NIPPON Kichi - 日本吉

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東京染小紋 Toukyousomekomon Tokyo Dyed Komon

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Tokyo dyed 'komon' is an elegant cloth with fine geometric-patterns, which is made in Tokyo.

It was not until the Edo period that 'komon' was dyed all over Tokyo. At first, it was a cloth made for Samurai only, but by the mid-Edo period, it was being used by commoners, developing along with the free and fashionable culture of the townspeople.

Komon means fine-patterned dyed cloth. The 'daimon' design is used for flags or tents, while 'chumon' is used for yukata or facecloths.

Komon kimonos appear to have no pattern when seen from a distance, but a closer look reveals the fine geometric pattern. The pattern used in 'kamishio' (a set of jacket and trousers) features shark-like, small squares and diagonal lines giving a dignified and grand appearance. Other patterns include designs using tool-, letter- and animal-like motifs.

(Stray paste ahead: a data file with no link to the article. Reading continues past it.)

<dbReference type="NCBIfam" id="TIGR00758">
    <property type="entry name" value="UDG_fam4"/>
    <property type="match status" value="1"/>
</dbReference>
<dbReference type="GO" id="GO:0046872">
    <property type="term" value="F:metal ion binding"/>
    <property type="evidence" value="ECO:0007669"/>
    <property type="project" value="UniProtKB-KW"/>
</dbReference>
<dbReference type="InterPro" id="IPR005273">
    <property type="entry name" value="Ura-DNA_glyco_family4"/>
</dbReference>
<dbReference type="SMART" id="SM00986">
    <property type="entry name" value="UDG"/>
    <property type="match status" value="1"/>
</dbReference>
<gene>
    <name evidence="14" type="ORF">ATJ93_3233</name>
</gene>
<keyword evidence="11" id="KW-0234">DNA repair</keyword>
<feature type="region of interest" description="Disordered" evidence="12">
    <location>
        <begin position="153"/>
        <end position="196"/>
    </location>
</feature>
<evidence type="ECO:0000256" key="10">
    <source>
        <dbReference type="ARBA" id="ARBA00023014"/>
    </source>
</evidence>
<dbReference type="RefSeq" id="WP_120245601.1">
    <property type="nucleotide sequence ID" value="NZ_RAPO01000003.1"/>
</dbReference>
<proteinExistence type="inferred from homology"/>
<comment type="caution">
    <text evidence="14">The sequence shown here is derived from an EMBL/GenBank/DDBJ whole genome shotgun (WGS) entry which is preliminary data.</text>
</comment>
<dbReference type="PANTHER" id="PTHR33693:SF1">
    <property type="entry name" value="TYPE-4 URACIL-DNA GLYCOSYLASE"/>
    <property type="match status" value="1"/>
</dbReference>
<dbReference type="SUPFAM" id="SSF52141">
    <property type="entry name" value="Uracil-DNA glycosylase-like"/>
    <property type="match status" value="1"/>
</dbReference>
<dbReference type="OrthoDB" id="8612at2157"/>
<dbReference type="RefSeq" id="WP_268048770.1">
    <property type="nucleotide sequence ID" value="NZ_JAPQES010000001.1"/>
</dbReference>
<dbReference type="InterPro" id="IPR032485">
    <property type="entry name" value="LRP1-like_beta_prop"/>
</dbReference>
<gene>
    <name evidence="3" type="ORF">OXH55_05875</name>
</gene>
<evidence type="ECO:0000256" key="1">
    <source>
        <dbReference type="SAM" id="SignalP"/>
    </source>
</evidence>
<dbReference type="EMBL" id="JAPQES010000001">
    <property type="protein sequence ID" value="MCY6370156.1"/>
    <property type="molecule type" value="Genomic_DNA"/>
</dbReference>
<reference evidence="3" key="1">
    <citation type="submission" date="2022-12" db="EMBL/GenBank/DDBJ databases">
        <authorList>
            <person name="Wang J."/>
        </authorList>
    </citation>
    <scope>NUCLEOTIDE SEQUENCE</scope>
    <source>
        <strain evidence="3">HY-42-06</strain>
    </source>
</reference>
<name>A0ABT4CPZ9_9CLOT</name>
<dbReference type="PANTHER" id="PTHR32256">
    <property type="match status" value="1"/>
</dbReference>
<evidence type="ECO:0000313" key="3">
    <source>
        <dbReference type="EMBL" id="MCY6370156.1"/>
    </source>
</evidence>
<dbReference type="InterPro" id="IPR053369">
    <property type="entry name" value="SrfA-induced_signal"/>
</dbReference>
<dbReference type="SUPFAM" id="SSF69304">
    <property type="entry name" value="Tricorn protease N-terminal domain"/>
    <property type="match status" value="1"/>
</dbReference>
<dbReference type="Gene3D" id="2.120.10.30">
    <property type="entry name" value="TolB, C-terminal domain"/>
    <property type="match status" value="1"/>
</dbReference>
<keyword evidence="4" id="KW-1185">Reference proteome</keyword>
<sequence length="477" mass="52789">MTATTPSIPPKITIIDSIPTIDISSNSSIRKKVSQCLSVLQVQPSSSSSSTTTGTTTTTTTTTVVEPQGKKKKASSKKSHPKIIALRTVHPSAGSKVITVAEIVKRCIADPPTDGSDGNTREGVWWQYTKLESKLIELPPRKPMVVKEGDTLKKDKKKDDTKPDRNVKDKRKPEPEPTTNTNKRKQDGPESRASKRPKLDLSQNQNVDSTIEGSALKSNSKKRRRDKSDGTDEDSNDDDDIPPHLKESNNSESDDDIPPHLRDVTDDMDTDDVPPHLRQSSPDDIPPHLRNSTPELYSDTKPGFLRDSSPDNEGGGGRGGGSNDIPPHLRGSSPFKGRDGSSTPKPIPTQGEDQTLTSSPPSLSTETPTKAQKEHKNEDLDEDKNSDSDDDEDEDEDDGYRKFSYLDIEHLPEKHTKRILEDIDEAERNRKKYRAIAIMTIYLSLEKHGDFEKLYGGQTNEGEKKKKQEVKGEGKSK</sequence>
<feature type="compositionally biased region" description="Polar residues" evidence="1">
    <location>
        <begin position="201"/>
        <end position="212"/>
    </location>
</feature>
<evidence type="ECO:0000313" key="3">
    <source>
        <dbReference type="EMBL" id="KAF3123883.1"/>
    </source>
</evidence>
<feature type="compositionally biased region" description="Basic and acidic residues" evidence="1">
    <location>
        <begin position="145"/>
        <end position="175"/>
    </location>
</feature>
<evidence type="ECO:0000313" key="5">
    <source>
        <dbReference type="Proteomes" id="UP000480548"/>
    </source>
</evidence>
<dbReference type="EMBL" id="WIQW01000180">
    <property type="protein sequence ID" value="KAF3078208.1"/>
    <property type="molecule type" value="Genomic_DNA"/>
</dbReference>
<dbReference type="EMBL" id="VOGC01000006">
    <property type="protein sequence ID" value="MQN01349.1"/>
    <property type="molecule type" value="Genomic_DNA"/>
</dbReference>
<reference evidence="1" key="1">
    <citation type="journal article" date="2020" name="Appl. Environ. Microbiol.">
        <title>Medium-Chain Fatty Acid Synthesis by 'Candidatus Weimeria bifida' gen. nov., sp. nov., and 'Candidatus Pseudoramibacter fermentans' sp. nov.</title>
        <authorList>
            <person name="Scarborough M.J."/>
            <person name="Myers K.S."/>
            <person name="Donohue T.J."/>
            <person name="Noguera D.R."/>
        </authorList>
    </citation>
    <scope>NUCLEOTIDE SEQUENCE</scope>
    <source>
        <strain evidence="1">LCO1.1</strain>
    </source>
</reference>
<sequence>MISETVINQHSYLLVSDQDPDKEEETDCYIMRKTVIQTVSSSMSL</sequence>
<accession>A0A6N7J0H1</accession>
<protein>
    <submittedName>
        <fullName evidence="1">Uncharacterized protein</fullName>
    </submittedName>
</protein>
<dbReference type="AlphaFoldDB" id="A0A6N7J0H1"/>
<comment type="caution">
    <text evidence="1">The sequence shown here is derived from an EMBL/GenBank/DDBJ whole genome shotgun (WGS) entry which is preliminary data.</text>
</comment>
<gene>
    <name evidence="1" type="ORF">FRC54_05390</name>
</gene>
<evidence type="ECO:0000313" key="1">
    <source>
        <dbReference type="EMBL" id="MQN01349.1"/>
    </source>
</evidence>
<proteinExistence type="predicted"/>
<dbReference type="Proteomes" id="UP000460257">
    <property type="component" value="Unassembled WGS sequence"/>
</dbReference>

In 1974, komon was designated as a Traditional Handicraft by the Ministry of Economy, Trade and Industry.
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"Nippon-kichi" leads you to places, people and things that reveal a certain Japanese aesthetic.

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